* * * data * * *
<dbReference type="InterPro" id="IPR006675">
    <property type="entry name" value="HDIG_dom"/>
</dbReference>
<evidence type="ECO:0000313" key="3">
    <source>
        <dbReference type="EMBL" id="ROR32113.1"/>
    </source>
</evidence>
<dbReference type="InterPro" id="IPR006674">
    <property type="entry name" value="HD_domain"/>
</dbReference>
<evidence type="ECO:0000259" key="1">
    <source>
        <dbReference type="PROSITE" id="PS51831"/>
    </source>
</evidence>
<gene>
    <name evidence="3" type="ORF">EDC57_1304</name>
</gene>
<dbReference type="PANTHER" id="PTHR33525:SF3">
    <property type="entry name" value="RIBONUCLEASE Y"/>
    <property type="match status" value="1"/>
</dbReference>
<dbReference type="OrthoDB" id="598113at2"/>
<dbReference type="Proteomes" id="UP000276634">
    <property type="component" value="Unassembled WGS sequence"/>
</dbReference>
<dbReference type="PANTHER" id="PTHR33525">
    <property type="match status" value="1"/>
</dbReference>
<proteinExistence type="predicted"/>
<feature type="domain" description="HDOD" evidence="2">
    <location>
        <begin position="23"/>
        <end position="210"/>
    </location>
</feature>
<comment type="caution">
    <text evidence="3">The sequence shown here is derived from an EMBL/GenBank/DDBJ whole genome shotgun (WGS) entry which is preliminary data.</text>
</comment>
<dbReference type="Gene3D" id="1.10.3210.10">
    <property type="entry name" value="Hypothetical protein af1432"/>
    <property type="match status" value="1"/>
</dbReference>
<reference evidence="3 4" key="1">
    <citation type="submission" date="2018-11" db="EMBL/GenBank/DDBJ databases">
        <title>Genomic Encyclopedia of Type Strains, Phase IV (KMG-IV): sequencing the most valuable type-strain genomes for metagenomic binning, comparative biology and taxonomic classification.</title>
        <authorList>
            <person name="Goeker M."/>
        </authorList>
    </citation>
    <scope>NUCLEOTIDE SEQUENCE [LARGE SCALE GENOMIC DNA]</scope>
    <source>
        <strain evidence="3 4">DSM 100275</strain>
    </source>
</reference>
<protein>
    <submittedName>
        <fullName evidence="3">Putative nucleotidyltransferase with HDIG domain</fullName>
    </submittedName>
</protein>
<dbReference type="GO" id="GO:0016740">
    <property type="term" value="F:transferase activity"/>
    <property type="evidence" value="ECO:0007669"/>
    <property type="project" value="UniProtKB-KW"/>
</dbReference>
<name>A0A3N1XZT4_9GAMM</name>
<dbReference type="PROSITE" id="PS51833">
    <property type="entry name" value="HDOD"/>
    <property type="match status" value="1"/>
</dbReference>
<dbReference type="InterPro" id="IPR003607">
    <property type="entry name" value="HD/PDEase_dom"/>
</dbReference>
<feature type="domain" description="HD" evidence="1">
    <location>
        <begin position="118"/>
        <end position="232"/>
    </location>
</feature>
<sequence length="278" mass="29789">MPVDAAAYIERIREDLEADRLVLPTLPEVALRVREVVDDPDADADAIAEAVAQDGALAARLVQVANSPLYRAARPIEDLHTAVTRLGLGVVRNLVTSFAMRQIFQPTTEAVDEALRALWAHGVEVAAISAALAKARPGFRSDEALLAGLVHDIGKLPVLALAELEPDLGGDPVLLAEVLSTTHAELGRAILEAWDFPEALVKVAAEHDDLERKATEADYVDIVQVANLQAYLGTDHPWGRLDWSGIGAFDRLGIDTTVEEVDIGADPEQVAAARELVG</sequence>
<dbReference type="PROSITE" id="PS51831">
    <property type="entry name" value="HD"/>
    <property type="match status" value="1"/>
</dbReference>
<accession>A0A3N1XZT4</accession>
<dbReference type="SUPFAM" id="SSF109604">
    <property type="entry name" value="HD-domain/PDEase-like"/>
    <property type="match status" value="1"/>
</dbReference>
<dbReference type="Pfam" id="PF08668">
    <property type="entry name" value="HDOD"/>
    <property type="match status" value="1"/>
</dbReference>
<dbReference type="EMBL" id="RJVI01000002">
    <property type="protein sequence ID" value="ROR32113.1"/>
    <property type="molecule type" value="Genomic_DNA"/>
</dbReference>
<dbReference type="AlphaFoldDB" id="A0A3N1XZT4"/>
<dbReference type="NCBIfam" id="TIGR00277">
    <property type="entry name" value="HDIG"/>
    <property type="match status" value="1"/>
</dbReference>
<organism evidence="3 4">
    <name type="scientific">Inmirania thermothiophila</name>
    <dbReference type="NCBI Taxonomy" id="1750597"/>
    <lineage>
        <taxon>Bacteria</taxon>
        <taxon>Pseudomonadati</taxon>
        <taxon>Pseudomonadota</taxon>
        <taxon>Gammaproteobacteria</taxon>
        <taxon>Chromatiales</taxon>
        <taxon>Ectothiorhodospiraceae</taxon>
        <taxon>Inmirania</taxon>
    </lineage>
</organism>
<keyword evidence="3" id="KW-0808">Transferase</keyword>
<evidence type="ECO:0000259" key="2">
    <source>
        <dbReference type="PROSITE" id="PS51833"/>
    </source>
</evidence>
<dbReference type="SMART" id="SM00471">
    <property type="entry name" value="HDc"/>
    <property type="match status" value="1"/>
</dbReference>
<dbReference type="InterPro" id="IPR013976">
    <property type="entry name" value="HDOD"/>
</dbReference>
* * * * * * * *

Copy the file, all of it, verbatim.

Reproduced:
<dbReference type="InterPro" id="IPR006675">
    <property type="entry name" value="HDIG_dom"/>
</dbReference>
<evidence type="ECO:0000313" key="3">
    <source>
        <dbReference type="EMBL" id="ROR32113.1"/>
    </source>
</evidence>
<dbReference type="InterPro" id="IPR006674">
    <property type="entry name" value="HD_domain"/>
</dbReference>
<evidence type="ECO:0000259" key="1">
    <source>
        <dbReference type="PROSITE" id="PS51831"/>
    </source>
</evidence>
<gene>
    <name evidence="3" type="ORF">EDC57_1304</name>
</gene>
<dbReference type="PANTHER" id="PTHR33525:SF3">
    <property type="entry name" value="RIBONUCLEASE Y"/>
    <property type="match status" value="1"/>
</dbReference>
<dbReference type="OrthoDB" id="598113at2"/>
<dbReference type="Proteomes" id="UP000276634">
    <property type="component" value="Unassembled WGS sequence"/>
</dbReference>
<dbReference type="PANTHER" id="PTHR33525">
    <property type="match status" value="1"/>
</dbReference>
<proteinExistence type="predicted"/>
<feature type="domain" description="HDOD" evidence="2">
    <location>
        <begin position="23"/>
        <end position="210"/>
    </location>
</feature>
<comment type="caution">
    <text evidence="3">The sequence shown here is derived from an EMBL/GenBank/DDBJ whole genome shotgun (WGS) entry which is preliminary data.</text>
</comment>
<dbReference type="Gene3D" id="1.10.3210.10">
    <property type="entry name" value="Hypothetical protein af1432"/>
    <property type="match status" value="1"/>
</dbReference>
<reference evidence="3 4" key="1">
    <citation type="submission" date="2018-11" db="EMBL/GenBank/DDBJ databases">
        <title>Genomic Encyclopedia of Type Strains, Phase IV (KMG-IV): sequencing the most valuable type-strain genomes for metagenomic binning, comparative biology and taxonomic classification.</title>
        <authorList>
            <person name="Goeker M."/>
        </authorList>
    </citation>
    <scope>NUCLEOTIDE SEQUENCE [LARGE SCALE GENOMIC DNA]</scope>
    <source>
        <strain evidence="3 4">DSM 100275</strain>
    </source>
</reference>
<protein>
    <submittedName>
        <fullName evidence="3">Putative nucleotidyltransferase with HDIG domain</fullName>
    </submittedName>
</protein>
<dbReference type="GO" id="GO:0016740">
    <property type="term" value="F:transferase activity"/>
    <property type="evidence" value="ECO:0007669"/>
    <property type="project" value="UniProtKB-KW"/>
</dbReference>
<name>A0A3N1XZT4_9GAMM</name>
<dbReference type="PROSITE" id="PS51833">
    <property type="entry name" value="HDOD"/>
    <property type="match status" value="1"/>
</dbReference>
<dbReference type="InterPro" id="IPR003607">
    <property type="entry name" value="HD/PDEase_dom"/>
</dbReference>
<feature type="domain" description="HD" evidence="1">
    <location>
        <begin position="118"/>
        <end position="232"/>
    </location>
</feature>
<sequence length="278" mass="29789">MPVDAAAYIERIREDLEADRLVLPTLPEVALRVREVVDDPDADADAIAEAVAQDGALAARLVQVANSPLYRAARPIEDLHTAVTRLGLGVVRNLVTSFAMRQIFQPTTEAVDEALRALWAHGVEVAAISAALAKARPGFRSDEALLAGLVHDIGKLPVLALAELEPDLGGDPVLLAEVLSTTHAELGRAILEAWDFPEALVKVAAEHDDLERKATEADYVDIVQVANLQAYLGTDHPWGRLDWSGIGAFDRLGIDTTVEEVDIGADPEQVAAARELVG</sequence>
<dbReference type="PROSITE" id="PS51831">
    <property type="entry name" value="HD"/>
    <property type="match status" value="1"/>
</dbReference>
<accession>A0A3N1XZT4</accession>
<dbReference type="SUPFAM" id="SSF109604">
    <property type="entry name" value="HD-domain/PDEase-like"/>
    <property type="match status" value="1"/>
</dbReference>
<dbReference type="Pfam" id="PF08668">
    <property type="entry name" value="HDOD"/>
    <property type="match status" value="1"/>
</dbReference>
<dbReference type="EMBL" id="RJVI01000002">
    <property type="protein sequence ID" value="ROR32113.1"/>
    <property type="molecule type" value="Genomic_DNA"/>
</dbReference>
<dbReference type="AlphaFoldDB" id="A0A3N1XZT4"/>
<dbReference type="NCBIfam" id="TIGR00277">
    <property type="entry name" value="HDIG"/>
    <property type="match status" value="1"/>
</dbReference>
<organism evidence="3 4">
    <name type="scientific">Inmirania thermothiophila</name>
    <dbReference type="NCBI Taxonomy" id="1750597"/>
    <lineage>
        <taxon>Bacteria</taxon>
        <taxon>Pseudomonadati</taxon>
        <taxon>Pseudomonadota</taxon>
        <taxon>Gammaproteobacteria</taxon>
        <taxon>Chromatiales</taxon>
        <taxon>Ectothiorhodospiraceae</taxon>
        <taxon>Inmirania</taxon>
    </lineage>
</organism>
<keyword evidence="3" id="KW-0808">Transferase</keyword>
<evidence type="ECO:0000259" key="2">
    <source>
        <dbReference type="PROSITE" id="PS51833"/>
    </source>
</evidence>
<dbReference type="SMART" id="SM00471">
    <property type="entry name" value="HDc"/>
    <property type="match status" value="1"/>
</dbReference>
<dbReference type="InterPro" id="IPR013976">
    <property type="entry name" value="HDOD"/>
</dbReference>